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A judge has granted federal prosecutors' request to end a delay in a lawsuit over the ExxonMobil oil spill in central Arkansas. U.S. District Judge James Moody on Monday granted prosecutors' request to lift a stay in the case.

Moody granted their request to delay proceedings earlier this month because of the partial government shutdown.

Prosecutors said in previous court filings that most attorneys with the U.S. Department of Justice and U.S. Environmental Protection Agency were unable to work on the case, even on a voluntary basis, because of the lapse in federal funding.

The Arkansas State Fair says 445,314 people went through the gates during the 10-day run of the event.

Fair director Ralph Shoptaw said Monday that the fair, which wrapped up on Sunday, drew 45,996 people on the last day at the Little Rock grounds.

That left the fair about 2,000 patrons shy of last year's attendance of 447,680. Shoptaw said the 445,314 total was still better than six of the previous 10 Arkansas State Fairs.

The fair features livestock competitions, carnival rides and food prepared in an array of styles.

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Arkansas Department of Parks and Tourism

A 14-year-old girl from Oklahoma City has unearthed a 3.85-carat diamond at Arkansas' Crater of Diamonds State Park.

Tana Clymer discovered the canary gem Saturday at the park, which is the only diamond-producing site in the United States open to the public. 

Tana says she'd been digging in the dirt for about two hours when she discovered the gem on the surface of the search field.

The yellow diamond is teardrop-shaped and about the size of a jellybean. Tana named the diamond "God's Jewel."

A plan to allow Arkansas to retain excess property tax revenue from a handful of school districts has stalled before a House panel. Supporters say the move effectively kills the proposal for this week's special session.

The House Education Committee rejected an effort Friday to bring the proposal up for a vote after it was tabled earlier in the day.

The Senate sponsor of an identical bill said he wouldn't bring it before that chamber due to the House objections.

Authorities say a Harding University graduate student was killed after she was struck by a patrol car driven by a White County sheriff's deputy.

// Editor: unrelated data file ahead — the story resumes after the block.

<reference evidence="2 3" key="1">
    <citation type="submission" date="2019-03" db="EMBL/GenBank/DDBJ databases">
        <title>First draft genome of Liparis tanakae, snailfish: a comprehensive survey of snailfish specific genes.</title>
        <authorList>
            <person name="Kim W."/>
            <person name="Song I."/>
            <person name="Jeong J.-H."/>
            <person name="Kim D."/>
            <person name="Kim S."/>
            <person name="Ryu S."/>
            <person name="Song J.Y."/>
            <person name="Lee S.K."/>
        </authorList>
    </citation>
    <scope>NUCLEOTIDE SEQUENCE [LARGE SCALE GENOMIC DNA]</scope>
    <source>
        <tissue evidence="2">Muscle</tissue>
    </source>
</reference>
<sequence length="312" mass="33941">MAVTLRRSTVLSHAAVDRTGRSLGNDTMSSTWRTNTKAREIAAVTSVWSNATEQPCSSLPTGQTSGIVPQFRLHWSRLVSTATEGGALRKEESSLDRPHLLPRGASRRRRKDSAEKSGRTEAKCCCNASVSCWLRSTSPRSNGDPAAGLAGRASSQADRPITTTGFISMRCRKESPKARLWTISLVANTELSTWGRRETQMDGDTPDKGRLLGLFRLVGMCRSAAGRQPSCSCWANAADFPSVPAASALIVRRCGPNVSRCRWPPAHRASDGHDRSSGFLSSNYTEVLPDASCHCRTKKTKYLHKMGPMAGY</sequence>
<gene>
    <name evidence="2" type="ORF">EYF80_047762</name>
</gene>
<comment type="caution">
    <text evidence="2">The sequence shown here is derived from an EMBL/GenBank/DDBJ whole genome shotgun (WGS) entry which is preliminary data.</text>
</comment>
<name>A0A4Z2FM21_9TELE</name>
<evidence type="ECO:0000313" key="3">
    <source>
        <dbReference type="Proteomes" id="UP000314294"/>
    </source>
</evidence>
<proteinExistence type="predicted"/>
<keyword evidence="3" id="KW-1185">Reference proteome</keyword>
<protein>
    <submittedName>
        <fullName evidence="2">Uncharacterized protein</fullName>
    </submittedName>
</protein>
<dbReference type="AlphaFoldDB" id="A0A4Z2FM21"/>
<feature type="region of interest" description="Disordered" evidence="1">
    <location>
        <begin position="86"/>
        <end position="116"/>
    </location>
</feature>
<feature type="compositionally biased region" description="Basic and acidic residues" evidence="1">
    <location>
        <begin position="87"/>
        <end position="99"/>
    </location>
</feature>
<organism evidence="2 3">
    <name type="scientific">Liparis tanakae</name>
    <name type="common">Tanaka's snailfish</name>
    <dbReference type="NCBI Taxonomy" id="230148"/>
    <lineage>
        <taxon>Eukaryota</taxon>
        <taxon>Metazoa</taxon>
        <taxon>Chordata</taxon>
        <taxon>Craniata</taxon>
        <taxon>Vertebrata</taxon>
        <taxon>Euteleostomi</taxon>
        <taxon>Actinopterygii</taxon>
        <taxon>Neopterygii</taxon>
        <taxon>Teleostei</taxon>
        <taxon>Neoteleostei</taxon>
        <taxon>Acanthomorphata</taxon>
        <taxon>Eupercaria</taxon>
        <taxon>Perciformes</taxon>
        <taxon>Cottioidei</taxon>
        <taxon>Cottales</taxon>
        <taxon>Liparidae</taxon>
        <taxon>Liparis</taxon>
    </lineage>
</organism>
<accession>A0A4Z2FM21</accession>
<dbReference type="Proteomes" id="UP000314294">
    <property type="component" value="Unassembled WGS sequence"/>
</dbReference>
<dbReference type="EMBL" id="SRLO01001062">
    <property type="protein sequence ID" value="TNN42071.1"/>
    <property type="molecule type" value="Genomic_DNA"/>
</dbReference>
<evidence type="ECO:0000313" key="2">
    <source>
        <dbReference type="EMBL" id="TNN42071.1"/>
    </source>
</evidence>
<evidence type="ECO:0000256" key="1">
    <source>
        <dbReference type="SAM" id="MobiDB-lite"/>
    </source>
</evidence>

The White County Sheriff's Office says 24-year-old Courtney Book was riding her bicycle Thursday night when she was struck by a patrol car driven by Lt. Brandon Grimes.  A spokesman for Harding says Book was a graduate student in the college of education.

The Daily Citizen reports Book had been a Harding student since 2008, earning an undergraduate degree in history in 2012.

Candidates from Arkansas' closely watched political races in 2014 addressed members of the Delta Grassroots Caucus at a conference in Memphis.

Democratic U.S. Sen. Mark Pryor addressed the crowd in person Friday, while his challenger, Republican U.S. Rep. Tom Cotton, spoke with members via speaker phone.

The caucus also included speeches from Democrat Mike Ross and Republican Asa Hutchinson, who are both running for Arkansas governor. The governor's office comes open next year because Democratic incumbent Mike Beebe is term-limited.

Arkansas lawmakers Friday approved legislation aimed at averting health insurance rate increases of up to 50 percent that are otherwise set to hit thousands of teachers next year.

The House and Senate on passed identical but separate bills that call for using $43 million in state surplus money this year. Those proposals will head to the opposite chambers for final votes.

The House also approved a series of long-term changes to the insurance program that supporters say are needed to keep it sustainable and avoid future efforts to boost funding.

Leading candidates for the U.S. Senate and governor's races in Arkansas are scheduled to speak at a conference in Memphis.